the ida b wells
Image by Chris Devers
The Arboretum has an interactive map on their web site. This map is found at the Arborway Gate.

Pasting from Wikipedia: Arnold Arboretum:

• • • • •

The Arnold Arboretum of Harvard University is an arboretum located in the Jamaica Plain and Roslindale sections of Boston, Massachusetts. It was designed by Frederick Law Olmsted and is the second largest "link" in the Emerald Necklace.

History

The Arboretum was founded in 1872 when the President and Fellows of Harvard College became trustees of a portion of the estate of James Arnold (1781–1868).

In 1842, Benjamin Bussey (1757–1842), a prosperous Boston merchant and scientific farmer, donated his country estate Woodland Hill and a part of his fortune to Harvard University "for instruction in agriculture, horticulture, and related subjects". Bussey had inherited land from fellow patriot Eleazer Weld in 1800 and further enlarged his large estate between 1806 and 1837 by acquiring and consolidating various farms that had been established as early as the seventeenth century. Harvard used this land for the creation of the Bussey Institute, which was dedicated to agricultural experimentation. The first Bussey Institute building was completed in 1871 and served as headquarters for an undergraduate school of agriculture.

Sixteen years after Bussey’s death, James Arnold, a New Bedford, Massachusetts whaling merchant, specified that a portion of his estate was to be used for "…the promotion of Agricultural, or Horticultural improvements". In 1872, when the trustees of the will of James Arnold transferred his estate to Harvard University, Arnold’s gift was combined with 120 acres (0.49 km2) of the former Bussey estate to create the Arnold Arboretum. In the deed of trust between the Arnold trustees and the College, income from Arnold’s legacy was to be used for establishing, developing and maintaining an arboretum to be known as the Arnold Arboretum which "shall contain, as far as practicable, all the trees [and] shrubs … either indigenous or exotic, which can be raised in the open air of West Roxbury". The historical mission of the Arnold Arboretum is to increase knowledge of woody plants through research and to disseminate this knowledge through education.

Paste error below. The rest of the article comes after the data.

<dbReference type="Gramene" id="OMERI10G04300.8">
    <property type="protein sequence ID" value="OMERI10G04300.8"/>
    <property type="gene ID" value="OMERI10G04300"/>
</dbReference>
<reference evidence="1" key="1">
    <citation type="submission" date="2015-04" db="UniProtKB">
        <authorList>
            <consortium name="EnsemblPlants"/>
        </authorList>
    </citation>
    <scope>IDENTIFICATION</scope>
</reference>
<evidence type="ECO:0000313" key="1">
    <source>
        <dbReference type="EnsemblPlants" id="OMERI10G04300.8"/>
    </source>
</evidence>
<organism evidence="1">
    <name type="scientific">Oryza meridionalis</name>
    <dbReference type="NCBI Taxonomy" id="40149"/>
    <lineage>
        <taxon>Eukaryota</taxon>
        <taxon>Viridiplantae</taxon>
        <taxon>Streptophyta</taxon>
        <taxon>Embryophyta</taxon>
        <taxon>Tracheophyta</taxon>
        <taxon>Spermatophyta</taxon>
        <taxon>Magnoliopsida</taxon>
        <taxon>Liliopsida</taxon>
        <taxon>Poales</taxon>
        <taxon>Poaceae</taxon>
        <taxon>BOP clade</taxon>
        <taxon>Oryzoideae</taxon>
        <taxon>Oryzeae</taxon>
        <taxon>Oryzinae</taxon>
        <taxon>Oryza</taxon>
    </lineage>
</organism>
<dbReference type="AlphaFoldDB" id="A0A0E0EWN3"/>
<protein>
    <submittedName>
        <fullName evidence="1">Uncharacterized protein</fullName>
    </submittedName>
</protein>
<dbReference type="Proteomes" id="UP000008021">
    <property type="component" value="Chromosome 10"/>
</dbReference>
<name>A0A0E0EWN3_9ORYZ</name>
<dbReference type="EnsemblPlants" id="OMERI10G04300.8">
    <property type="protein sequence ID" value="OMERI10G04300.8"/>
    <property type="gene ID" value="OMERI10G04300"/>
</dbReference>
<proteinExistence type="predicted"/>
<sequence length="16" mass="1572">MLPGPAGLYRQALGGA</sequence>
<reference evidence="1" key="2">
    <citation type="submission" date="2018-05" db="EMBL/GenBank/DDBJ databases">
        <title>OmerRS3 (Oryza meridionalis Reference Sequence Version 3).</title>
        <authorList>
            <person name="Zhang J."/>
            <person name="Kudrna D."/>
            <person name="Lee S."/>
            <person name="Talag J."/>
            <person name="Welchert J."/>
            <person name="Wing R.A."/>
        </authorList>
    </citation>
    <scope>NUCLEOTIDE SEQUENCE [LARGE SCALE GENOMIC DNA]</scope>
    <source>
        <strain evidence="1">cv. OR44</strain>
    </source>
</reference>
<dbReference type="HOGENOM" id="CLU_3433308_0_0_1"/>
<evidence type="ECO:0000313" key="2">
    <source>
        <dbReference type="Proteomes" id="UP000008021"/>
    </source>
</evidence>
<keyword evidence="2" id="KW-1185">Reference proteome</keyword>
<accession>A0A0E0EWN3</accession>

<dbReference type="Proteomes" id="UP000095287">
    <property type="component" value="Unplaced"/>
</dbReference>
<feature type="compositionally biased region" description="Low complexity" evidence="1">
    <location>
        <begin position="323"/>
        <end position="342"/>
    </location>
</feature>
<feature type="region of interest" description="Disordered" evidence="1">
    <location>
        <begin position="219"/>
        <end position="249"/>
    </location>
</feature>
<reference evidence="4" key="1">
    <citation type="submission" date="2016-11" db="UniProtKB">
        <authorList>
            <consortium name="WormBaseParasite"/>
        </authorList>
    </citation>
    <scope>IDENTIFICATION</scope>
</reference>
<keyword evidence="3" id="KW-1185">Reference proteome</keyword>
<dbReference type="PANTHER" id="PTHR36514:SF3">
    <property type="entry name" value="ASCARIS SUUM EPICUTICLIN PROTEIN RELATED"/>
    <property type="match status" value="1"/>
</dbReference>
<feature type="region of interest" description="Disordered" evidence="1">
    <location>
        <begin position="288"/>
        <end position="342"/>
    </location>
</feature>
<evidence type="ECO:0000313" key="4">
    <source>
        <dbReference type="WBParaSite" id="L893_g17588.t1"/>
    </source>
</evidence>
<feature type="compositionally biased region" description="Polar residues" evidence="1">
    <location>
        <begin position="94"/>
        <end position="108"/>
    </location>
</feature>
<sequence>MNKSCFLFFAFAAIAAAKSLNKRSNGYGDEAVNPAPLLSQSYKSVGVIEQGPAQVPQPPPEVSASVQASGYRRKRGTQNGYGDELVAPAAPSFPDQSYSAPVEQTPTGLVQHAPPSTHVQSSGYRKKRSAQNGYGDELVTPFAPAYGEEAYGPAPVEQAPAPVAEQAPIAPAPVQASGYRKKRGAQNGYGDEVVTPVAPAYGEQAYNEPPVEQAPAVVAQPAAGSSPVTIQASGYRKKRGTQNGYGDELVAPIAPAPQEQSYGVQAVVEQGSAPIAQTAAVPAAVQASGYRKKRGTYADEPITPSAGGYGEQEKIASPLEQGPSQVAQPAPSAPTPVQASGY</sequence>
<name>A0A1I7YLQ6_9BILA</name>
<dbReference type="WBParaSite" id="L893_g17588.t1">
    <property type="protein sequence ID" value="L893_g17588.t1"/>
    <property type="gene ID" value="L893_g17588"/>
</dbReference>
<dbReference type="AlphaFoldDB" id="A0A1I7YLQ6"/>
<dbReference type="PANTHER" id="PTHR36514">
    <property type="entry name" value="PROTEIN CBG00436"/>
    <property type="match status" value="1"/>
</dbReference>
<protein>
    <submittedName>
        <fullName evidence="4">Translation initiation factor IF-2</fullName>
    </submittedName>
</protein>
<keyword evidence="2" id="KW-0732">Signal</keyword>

Charles Sprague Sargent was appointed director and Arnold Professor of Botany shortly after the establishment of the institution in 1872.[2] Together with landscape architect Frederick Law Olmsted he developed the road and pathway system and delineated the collection areas by family and genus, following the then current and widely accepted classification system of Bentham and Hooker. The Hunnewell building was designed by architect Alexander Wadsworth Longfellow, Jr. in 1892 and constructed with funds donated by H. H. Hunnewell in 1903. From 1946 to 1950 the landscape architect Beatrix Farrand was the landscape design consultant for the Arboretum. Her early training in the 1890s included time with Charles Sprague Sargent and chief propagator and superintendent Jackson Thornton Johnson.[3] Today the Arboretum occupies 265 acres (107 hectares) of land divided between four parcels, viz. the main Arboretum and the Peters Hill, Weld-Walter and South Street tracts. The collections, however, are located primarily in the main Arboretum and on the Peters Hill tract. The Arboretum remains one of the finest examples of a landscape designed by Frederick Law Olmsted and it is a Frederick Law Olmsted National Historic Site) and a National Historic Landmark.